California's highest court has agreed to hear a series of cases challenging the ballot measure that overturned its decision to legalize same-sex marriage.
How are these legal battles shaping up? Click play for more insight from Maggie Gallagher, with the National Organization for Marriage, following this report.
In a closed session, the California Supreme Court accepted three lawsuits challenging the validity of Proposition 8 - passed by voter Nov. 4 to define marriage as the union between one man and one woman.
The three cases argue that voters had no legal right to put a stop to gay marriage, which had been legalized by state's Supreme Court in May.
Before the court makes a ruling on the Prop 8 battle, those involved in the lawsuits must answer and argue three questions:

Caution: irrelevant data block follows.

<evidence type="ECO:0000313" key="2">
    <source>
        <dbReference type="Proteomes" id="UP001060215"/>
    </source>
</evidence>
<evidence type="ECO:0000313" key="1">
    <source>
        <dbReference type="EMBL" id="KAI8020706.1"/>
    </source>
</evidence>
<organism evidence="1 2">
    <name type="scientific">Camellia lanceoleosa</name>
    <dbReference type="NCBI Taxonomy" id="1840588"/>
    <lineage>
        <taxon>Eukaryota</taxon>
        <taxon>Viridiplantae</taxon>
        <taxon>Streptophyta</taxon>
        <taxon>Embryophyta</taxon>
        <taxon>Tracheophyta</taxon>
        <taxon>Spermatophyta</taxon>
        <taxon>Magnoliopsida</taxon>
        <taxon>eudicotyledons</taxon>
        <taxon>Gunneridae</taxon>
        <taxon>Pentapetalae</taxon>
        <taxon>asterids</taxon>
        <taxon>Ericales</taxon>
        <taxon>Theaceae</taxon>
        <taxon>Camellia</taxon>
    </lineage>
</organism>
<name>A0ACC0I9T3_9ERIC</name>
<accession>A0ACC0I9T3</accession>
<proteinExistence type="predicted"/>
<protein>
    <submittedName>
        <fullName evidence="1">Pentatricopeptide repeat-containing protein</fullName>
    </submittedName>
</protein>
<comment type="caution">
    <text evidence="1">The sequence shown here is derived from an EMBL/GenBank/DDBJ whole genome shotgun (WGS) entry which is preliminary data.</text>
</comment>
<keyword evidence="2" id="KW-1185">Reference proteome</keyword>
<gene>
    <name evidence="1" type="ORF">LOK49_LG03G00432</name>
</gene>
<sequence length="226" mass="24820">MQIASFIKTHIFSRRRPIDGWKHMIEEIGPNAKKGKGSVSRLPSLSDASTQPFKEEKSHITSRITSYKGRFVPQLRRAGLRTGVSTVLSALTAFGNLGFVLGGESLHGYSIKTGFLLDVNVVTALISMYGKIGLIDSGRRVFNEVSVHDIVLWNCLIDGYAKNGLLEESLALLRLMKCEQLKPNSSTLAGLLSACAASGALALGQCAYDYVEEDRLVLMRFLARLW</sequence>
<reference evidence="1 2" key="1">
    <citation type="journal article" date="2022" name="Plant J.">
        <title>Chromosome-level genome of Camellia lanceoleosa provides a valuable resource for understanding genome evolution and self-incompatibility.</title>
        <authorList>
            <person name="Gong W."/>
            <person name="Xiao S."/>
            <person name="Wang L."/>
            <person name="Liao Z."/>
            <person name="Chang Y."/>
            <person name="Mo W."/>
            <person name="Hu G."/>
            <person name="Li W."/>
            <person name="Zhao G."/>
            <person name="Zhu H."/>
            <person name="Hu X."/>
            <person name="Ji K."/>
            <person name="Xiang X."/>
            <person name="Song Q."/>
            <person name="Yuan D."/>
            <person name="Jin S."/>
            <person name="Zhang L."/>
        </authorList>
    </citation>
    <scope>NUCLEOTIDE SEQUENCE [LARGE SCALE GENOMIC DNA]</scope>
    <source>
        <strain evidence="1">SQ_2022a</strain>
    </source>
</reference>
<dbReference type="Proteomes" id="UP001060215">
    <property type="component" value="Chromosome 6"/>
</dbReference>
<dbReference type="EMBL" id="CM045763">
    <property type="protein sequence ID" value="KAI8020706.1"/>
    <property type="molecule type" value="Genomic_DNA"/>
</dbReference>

- Is Proposition 8 invalid because it constitutes a revision of, rather than an amendment to, the California Constitution?
- Does Proposition 8 violate the separation-of-powers doctrine under the California Constitution?
- If Proposition 8 is not unconstitutional, what is its effect, if any, on the marriages of same-sex couples performed before the adoption of Proposition 8?
Opponents argue that Prop. 8 was a constitutional revision rather than an amendment that defined long-standing tradition. If they are able to prove this, the initiative would need a two-thirds vote by the Legislature to pass.
Briefings on the matter will be begin Jan. 2009 and oral arguments could begin as early as March.
Gay couples, however, will not be allowed to marry until the court can decide the matter.
Though rare, the court has struck down voter initiatives in the past. In 1966, the court ruled against a measure that permitted racial discrimination in housing. Federal courts also overturned Proposition 187, an anti-immigration law passed by voters in 1994.
Sources: CBN News, Los Angeles Times, Associated Press